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ARS Home » Southeast Area » Tifton, Georgia » Southeast Watershed Research » Research » Publications at this Location » Publication #169238


item Sullivan, Dana
item SHAW, I
item MASK, P
item LUVALL, I

Submitted to: Soil Science Society of America Journal
Publication Type: Peer Reviewed Journal
Publication Acceptance Date: 5/28/2004
Publication Date: 7/27/2005
Citation: Sullivan, D.G., Shaw, I.N., Mask, P.L., Rickman, D., Guertal, E.A., Luvall, I., Wersinger, I.M. 2005. Evaluation of multispectral data for rapid assessment of in situ wheat straw residue cover. Soil Science Society of America Journal. 69:2007-2013.

Interpretive Summary: Increasing interest in conservation tillage practices demands a more efficient method of monitoring crop residue cover. Maintaining crop residues under reduced tillage operations has been shown to improve soil organic matter content, which influences soil water holding capacity, soil carbon, as well as sedimentation and infiltration. Moreover, federal cost-share programs provide incentives for farmers to adopt practices that lead to increases in soil organic matter over time. Current methods of measuring crop residue are time consuming and expensive. Remote sensing could be used to rapidly measure differences in crop residues over large areas. The objective of this study was to determine whether aircraft and handheld remotely sensed data could be used to quantify wheat residue. In March of 2000 and 2001, residue plots (15 m x 15 m) were established in the Coastal Plain and Appalachian Plateau physiographic regions of Alabama. Wheat (Triticum aestivum L.) straw was hand applied at 0, 10, 20, 50, or 80% cover. Remotely sensed data were acquired using the ATLAS airborne multispectral scanner and a handheld GER 1500 hyperspectral radiometer. Results showed that infrared remotely sensed data could detect differences between in wheat straw treatments at both study sites. ATLAS data were most sensitive to differences in cover treatments showing field scale thermal infrared remote sensing may be used to streamline current methods of measuring changes in residue cover with time.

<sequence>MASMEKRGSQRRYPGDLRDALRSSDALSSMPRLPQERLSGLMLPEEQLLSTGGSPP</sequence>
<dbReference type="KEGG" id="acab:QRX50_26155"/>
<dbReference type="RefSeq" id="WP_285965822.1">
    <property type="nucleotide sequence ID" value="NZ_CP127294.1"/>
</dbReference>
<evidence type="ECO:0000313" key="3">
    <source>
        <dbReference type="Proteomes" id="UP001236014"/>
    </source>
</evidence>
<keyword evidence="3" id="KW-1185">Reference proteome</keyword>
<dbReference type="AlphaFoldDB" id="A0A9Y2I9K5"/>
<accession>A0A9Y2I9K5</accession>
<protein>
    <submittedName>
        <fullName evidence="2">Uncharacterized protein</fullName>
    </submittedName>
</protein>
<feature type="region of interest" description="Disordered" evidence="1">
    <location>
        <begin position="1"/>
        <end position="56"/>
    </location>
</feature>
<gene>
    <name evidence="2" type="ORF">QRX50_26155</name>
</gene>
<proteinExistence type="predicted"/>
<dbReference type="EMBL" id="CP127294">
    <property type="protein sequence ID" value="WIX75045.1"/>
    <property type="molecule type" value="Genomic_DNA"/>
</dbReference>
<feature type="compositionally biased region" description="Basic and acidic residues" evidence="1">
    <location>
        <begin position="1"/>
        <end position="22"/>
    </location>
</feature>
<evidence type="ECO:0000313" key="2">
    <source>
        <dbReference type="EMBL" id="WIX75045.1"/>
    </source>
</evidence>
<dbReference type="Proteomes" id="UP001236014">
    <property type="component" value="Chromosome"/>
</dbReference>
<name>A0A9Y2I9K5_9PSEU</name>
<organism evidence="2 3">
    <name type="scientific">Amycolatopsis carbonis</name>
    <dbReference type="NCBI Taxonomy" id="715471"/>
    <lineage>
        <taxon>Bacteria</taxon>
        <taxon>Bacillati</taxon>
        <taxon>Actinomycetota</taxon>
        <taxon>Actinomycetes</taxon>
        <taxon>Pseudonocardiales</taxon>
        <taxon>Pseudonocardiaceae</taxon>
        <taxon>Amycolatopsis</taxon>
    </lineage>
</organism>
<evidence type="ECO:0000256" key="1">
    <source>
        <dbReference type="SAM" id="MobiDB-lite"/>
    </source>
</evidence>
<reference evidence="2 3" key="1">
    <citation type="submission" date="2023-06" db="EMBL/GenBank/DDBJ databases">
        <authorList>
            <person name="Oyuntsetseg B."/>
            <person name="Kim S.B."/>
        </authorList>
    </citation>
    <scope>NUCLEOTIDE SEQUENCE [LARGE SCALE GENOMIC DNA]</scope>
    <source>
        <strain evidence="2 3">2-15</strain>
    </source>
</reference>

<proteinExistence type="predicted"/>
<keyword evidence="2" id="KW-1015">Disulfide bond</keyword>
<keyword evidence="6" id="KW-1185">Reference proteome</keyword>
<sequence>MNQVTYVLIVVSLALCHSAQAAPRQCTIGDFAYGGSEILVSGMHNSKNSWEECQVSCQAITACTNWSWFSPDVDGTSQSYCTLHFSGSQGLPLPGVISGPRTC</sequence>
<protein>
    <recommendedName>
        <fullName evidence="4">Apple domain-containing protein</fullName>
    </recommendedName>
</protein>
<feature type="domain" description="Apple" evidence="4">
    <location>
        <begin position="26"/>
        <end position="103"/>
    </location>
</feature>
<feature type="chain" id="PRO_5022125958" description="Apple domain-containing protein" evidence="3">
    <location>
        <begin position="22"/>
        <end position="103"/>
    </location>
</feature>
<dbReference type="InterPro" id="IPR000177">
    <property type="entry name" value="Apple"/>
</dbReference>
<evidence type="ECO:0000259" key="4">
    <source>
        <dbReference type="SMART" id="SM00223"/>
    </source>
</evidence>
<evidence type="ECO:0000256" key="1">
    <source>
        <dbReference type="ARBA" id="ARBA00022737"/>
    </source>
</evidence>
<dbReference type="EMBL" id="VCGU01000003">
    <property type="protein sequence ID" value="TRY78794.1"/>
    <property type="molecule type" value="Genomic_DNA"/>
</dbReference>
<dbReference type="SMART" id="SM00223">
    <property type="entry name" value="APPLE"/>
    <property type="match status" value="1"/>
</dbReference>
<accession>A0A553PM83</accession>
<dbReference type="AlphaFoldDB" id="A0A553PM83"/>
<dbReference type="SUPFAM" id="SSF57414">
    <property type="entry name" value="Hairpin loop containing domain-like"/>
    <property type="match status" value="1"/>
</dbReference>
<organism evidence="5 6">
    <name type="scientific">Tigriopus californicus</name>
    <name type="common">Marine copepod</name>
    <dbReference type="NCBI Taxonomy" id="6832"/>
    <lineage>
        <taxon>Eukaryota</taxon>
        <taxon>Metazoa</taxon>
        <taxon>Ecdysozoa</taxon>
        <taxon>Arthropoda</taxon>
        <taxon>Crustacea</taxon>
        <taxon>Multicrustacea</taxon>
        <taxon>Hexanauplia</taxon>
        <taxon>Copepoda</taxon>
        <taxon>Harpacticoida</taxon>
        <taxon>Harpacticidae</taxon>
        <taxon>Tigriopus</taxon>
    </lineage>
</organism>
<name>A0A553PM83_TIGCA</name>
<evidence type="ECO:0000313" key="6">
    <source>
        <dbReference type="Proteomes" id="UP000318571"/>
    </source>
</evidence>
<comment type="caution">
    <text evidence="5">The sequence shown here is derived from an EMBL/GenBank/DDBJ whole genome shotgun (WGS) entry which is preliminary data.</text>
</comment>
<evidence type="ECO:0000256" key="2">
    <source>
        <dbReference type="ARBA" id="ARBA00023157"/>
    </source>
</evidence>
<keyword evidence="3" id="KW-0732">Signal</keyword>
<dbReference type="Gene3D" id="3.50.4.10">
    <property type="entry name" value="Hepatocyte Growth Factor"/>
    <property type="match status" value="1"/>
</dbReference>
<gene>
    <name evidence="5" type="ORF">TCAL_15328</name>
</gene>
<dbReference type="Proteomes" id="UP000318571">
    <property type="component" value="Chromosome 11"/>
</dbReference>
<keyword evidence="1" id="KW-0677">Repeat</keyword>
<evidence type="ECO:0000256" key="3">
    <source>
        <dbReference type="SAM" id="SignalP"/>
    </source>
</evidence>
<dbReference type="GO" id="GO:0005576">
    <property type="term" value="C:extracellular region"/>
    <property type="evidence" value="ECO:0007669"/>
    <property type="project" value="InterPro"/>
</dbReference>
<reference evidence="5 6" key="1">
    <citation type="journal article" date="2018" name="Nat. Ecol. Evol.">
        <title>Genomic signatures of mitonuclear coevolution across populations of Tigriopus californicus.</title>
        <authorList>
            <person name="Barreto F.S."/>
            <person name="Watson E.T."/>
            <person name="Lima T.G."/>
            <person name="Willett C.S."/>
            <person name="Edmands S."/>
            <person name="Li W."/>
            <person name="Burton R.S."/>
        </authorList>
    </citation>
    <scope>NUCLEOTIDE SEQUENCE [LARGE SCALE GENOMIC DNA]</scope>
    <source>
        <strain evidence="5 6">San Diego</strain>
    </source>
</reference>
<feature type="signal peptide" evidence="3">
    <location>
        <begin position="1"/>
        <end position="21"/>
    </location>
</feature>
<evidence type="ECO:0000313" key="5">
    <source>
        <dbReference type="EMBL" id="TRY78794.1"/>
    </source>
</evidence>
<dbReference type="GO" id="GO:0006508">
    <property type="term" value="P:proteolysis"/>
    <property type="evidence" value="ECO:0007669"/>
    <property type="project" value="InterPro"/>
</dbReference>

Technical Abstract: Crop residues influence near surface soil organic carbon content (SOC), impact our ability to remotely assess soil properties, and play a role in global carbon budgets. Methods that measure crop residues are laborious, and largely inappropriate for field-scale to regional estimates. The objective of this study was to evaluate high spectral resolution remote sensing (RS) data for rapid quantification of residue cover. In March 2000 and April 2001, residue plots (15 m x 15 m) were established in the Coastal Plain and Appalachian Plateau physiographic regions of Alabama. Treatments consisted of five wheat (Triticum aestivum L.) straw cover rates (0, 10, 20, 50, and 80%) replicated 3 times. Spectral measurements were acquired monthly via a handheld spectroradiometer (350 ' 1050 nm) and per availability via the Airborne Terrestrial Applications Sensor (ATLAS) (400 ' 12,500 nm). Overall, treatment separation was influenced by soil water content and percent total organic carbon of the residue (degree of decomposition). Results showed that atmospherically corrected visible and near-infrared ATLAS data can differentiate between residue coverages. Similar results were obtained with the handheld spectroradiometer, although treatment differentiation was less consistent. Thermal infrared ATLAS imagery best discriminated among residue treatments due to differing heat capacities between soil and residue. Our results from our study suggest airborne thermal infrared imagery can be used for crop residue variability assessment within the Southeastern United States.